Five Questions with Ghenoa Gela

Whilst jetting about the countryside with her extensive tour for My Urrwai, Ghenoa Gela shares a little bit about the show in anticipation for the HotHouse Theatre season.

Ghenoa, What’s it like coming back to communities you’ve visited but this time with your own story? Ghenoa visited Albury-Wodonga last year with Shakespeare.

Pretty exciting! I like showing my versatility not only as a performer but as a blak artist navigating the climate of the arts industry in this country. It also shows the unapologetic visibility of the need for more blak bodies on these stages and in these spaces. 

What initially brought you to performance and art making?

It was by chance. I mean I’ve been surrounded by it my whole life! My mum is a visual artist, my dad an artefact maker and between them they dance and sing amongst other things. My first real public performance that I can physically remember was when I was 5 years old doing traditional Torres Strait Islander dancing with my parents and my brothers! We would travel around QLD for NAIDOC week sharing our culture in schools! Through storytelling and dance. I never however, thought I could make a career out of it. I wanted to be the next Cathy Freeman! Haha.. I was really into sport when I was growing up as well – so that’s why it was by chance. Because I never thought about it in this way. Sharing culture is just what I’ve grown up with.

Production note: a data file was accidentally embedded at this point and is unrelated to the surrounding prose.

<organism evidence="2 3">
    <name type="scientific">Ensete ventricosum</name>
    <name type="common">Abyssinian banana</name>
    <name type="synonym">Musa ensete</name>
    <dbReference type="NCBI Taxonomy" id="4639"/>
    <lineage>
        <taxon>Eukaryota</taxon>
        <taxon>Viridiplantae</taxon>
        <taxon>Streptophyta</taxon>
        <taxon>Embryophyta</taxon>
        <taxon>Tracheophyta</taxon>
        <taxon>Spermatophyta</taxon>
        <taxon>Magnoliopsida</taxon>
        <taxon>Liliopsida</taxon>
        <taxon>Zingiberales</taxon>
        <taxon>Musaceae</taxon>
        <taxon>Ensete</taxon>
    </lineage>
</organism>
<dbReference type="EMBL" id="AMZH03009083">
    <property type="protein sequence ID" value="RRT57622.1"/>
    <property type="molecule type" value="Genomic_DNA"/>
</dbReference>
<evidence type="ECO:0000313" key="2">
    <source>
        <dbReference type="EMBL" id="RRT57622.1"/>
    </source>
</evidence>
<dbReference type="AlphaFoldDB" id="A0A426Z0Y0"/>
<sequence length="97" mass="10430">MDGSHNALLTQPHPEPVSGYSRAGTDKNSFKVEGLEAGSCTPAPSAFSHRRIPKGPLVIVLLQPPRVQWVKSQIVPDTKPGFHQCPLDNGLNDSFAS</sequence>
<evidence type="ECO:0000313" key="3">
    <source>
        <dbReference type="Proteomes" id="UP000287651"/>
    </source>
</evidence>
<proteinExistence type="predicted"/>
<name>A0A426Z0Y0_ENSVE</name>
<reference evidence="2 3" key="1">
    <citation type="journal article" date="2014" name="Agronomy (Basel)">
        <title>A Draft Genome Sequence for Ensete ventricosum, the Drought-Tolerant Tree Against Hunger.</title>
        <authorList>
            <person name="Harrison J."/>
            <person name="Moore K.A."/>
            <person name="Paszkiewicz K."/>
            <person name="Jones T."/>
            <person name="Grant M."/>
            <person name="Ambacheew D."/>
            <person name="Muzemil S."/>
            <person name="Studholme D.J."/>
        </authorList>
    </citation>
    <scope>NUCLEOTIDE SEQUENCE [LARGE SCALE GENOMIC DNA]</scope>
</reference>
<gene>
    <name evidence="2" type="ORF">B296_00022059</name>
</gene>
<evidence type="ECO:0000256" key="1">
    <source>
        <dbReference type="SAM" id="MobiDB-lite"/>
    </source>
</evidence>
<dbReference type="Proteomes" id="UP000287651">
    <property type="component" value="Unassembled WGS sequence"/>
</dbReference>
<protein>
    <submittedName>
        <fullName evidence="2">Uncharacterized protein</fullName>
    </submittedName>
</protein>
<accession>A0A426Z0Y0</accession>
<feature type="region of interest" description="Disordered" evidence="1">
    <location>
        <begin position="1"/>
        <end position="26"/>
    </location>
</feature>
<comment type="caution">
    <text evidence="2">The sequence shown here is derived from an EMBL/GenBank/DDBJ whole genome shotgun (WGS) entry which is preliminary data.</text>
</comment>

What do you experience ‘in process’ when creating new work?

What I personally experience is NEW EXPERIENCES – all the time! I learn more about myself and that’s actually something I really like! Sometimes it can be really confronting, but I have a bunch of AMAZING mentors to help me navigate my processes. So I know I’m always in a safe place and/or in safe hands.

My Urrwai holds many of your stories. Why this journey now?

Why not? The need to hear more blak stories will ALWAYS be IMPORTANT! Especially in this country. I’m just finding my own space to tell mine. And the conversations that have been I’ve sparked along the way by people who have seen my show, proves the NEED for more – because people now WANT MORE.

Rockhampton was a totally sold out show, how was it bringing your very personal story back to your home town. Is it quite a different experience to bring it back?

It. Was. Amazing. About 3/4 of the audience were friends and family! So their support was proper solid! Also, since my parents can’t really travel that much anymore, taking my show back home to perform was really the best gift I could have given them and for me to equally receive. My big brother has only seen me perform once before in my career, so having him there – no words will ever describe the immense feeling of love and happiness. The Rocky Show was proper special and I’m thankful for all the support from my family, friends and the Rocky mob and Darumbal Community. 

My Urrwai plays from 29 August at the Hume Bank Butter Factory Theatre for three performances only.

It’s suitable for audiences aged 12 and above.

There are only a small number of tickets left.  Bookings can be made here